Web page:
Last week, during a short break in an intense technical discussion with a half-dozen computer jocks, the conversation turned to music. It took only a few minutes to establish that a guitar player, a saxophonist, a trombone player, and a drummer were in the room. Me, I've played the bass professionally since I was 15. We could've formed a band right there.
These weren't just casual musicians, either. One had built a stand-alone studio next to his house; the guitarist had made a few recordings that were quite good; and I happened to have a few of my own. We spent the next 20 minutes talking about all things music, at the same level of intensity we'd been discussing computing a few minutes before: tube versus solid-state amps, studio design, the highs and lows of certain studio reference speakers, and so on.
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Many have noted the link between programming and music, but I think it's broader than that -- you'll frequently find a general similarity between IT people, whether or not they code for a living, and musicians. Plus, there's a heavy concentration of improvisational musicians in the ranks of IT.
One school of thought says the musical aspirations hit first and the computing bug later, when it became clear that being a full-time musician wasn't going to bring home the bacon. There's some truth to that, but the connection is more basic. You often hear of musicians who begin playing an instrument at an early age -- then develop an interest in what exactly makes their electronics and computer games work. Something essential draws people with musical talent into the computing world.
The link between programming and music is obvious. Whatever parts of the brain are linked to translating sheet music into actual music through the conduit of an instrument must be related to the part that can translate a programmatic requirement into code through the conduit of the computer. They're both certain kinds of problems that demand to be solved.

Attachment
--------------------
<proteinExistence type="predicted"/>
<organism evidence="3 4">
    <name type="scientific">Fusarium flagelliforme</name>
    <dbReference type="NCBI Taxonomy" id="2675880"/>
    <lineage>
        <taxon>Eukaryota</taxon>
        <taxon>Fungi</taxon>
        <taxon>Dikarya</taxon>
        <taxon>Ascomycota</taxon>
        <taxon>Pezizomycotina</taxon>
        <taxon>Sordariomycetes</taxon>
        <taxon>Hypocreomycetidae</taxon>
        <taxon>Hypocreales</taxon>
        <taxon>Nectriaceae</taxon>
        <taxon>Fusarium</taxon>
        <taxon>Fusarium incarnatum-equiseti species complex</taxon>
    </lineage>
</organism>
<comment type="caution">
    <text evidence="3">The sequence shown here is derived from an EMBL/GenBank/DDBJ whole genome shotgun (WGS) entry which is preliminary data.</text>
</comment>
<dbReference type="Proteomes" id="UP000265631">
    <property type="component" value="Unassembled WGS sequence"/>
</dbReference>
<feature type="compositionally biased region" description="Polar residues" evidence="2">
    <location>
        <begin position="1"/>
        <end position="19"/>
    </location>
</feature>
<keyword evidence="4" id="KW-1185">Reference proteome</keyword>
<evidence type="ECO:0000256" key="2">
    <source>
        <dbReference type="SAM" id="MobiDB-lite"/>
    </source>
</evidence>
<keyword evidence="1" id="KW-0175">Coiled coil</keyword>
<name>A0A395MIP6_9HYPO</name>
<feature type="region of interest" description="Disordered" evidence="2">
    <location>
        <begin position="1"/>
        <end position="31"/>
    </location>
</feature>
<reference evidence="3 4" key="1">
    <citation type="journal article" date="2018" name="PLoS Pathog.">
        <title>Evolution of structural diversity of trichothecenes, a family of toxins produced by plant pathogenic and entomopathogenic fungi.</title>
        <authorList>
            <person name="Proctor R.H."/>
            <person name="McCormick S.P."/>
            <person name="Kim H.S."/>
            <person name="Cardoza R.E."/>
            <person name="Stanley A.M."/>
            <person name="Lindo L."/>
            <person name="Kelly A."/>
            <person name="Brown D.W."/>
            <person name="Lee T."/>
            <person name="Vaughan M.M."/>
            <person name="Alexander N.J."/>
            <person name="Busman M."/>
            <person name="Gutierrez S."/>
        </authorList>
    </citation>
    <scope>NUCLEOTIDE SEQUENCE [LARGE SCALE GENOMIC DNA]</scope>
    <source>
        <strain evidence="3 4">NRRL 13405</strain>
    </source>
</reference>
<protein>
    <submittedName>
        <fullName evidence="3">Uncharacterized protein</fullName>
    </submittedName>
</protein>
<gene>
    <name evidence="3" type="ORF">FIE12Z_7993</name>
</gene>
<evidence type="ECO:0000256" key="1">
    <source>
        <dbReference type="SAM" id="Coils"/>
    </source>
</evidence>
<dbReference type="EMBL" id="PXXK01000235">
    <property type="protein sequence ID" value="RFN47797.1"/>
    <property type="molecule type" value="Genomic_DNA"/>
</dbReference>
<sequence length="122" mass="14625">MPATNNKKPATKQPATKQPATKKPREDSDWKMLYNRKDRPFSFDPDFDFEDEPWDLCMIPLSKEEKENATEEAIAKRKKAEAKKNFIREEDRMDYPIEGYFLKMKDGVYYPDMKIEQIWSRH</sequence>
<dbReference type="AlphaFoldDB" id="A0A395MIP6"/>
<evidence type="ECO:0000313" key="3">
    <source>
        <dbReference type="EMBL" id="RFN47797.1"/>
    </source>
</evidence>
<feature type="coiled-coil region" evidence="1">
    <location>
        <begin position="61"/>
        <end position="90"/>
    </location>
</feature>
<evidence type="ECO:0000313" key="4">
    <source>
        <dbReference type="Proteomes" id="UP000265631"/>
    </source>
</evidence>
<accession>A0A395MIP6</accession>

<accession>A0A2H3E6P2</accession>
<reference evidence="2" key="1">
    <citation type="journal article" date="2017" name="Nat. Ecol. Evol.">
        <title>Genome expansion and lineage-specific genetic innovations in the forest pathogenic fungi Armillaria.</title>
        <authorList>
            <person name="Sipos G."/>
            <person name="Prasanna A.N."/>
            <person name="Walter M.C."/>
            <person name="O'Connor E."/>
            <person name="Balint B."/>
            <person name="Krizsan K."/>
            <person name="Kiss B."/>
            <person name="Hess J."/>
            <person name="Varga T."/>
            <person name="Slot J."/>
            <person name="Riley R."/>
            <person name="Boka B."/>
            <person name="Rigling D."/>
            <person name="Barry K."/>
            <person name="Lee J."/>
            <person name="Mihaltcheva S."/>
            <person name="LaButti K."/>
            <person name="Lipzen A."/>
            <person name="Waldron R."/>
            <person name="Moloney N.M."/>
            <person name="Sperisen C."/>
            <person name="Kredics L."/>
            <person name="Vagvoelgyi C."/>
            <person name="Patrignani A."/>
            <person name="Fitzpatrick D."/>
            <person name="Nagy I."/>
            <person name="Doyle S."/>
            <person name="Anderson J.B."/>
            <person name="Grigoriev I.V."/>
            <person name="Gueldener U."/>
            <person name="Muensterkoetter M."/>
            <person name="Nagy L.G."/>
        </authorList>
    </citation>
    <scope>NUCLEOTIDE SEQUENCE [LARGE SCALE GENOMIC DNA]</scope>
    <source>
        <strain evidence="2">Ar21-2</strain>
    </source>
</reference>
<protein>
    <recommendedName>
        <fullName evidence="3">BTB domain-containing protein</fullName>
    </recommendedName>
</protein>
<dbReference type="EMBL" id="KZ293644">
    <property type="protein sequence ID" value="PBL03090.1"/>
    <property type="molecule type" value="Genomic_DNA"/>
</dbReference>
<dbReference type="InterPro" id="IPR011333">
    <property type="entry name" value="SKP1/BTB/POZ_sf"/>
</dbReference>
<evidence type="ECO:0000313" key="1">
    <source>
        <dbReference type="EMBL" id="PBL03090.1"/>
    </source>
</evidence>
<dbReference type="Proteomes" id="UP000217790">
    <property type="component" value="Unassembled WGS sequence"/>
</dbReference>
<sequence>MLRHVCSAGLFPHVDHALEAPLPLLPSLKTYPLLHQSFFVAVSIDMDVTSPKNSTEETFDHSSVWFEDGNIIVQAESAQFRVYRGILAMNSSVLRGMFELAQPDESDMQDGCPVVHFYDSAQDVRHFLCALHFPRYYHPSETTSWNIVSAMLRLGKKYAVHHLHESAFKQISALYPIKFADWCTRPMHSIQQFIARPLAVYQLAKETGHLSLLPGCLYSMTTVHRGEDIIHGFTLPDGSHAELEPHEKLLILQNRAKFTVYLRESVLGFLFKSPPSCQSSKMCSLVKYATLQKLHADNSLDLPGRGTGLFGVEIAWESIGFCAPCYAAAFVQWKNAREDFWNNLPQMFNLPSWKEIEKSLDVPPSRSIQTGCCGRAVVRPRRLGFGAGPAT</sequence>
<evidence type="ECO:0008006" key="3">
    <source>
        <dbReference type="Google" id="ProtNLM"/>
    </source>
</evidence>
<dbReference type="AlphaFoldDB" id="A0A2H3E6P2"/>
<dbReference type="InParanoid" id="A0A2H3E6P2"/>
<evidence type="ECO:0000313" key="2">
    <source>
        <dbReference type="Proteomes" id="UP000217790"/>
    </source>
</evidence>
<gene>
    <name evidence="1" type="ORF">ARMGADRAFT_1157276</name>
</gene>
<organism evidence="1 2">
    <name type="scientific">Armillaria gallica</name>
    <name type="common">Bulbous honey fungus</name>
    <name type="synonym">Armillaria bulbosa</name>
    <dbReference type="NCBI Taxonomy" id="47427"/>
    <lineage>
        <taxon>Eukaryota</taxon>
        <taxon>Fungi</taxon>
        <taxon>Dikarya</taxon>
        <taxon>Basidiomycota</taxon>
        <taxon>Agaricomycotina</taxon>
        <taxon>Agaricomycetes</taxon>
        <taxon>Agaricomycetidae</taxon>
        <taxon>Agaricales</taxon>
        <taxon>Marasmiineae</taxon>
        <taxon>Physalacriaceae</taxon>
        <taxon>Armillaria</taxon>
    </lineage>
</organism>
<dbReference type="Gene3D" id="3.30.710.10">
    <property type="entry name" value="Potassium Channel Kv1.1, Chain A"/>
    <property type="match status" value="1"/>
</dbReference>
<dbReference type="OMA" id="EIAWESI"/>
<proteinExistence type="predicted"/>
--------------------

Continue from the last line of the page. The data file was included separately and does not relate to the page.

But when it comes to other tech professions, particularly IT administration, the link lies in improvisation. IT admins must interpret a situation, then respond appropriately and often creatively -- especially when troubleshooting. Where a jazz saxophonist might play a solo over a chord progression without thinking about the notes, a good IT admin can pick up on the details of a software or hardware problem without premeditation and track that trail to the solution.
Both computing and music have points where you need to follow the dotted line and points where you must come up with a novel approach to nailing a difficult challenge. Either you improvise well or, eventually, lose your gig.
And of course, there's the gear. Gearheads proliferate in both camps, especially guitarists, who always seem to have a thousand bits of equipment floating around their houses (and bring a significant portion to every gig).
Music and computing both present complicated problems that demand quick, intuitive responses -- and impart a real sense of accomplishment when you nail it. With luck you'll enjoy that reward, along with a check, from your next gig.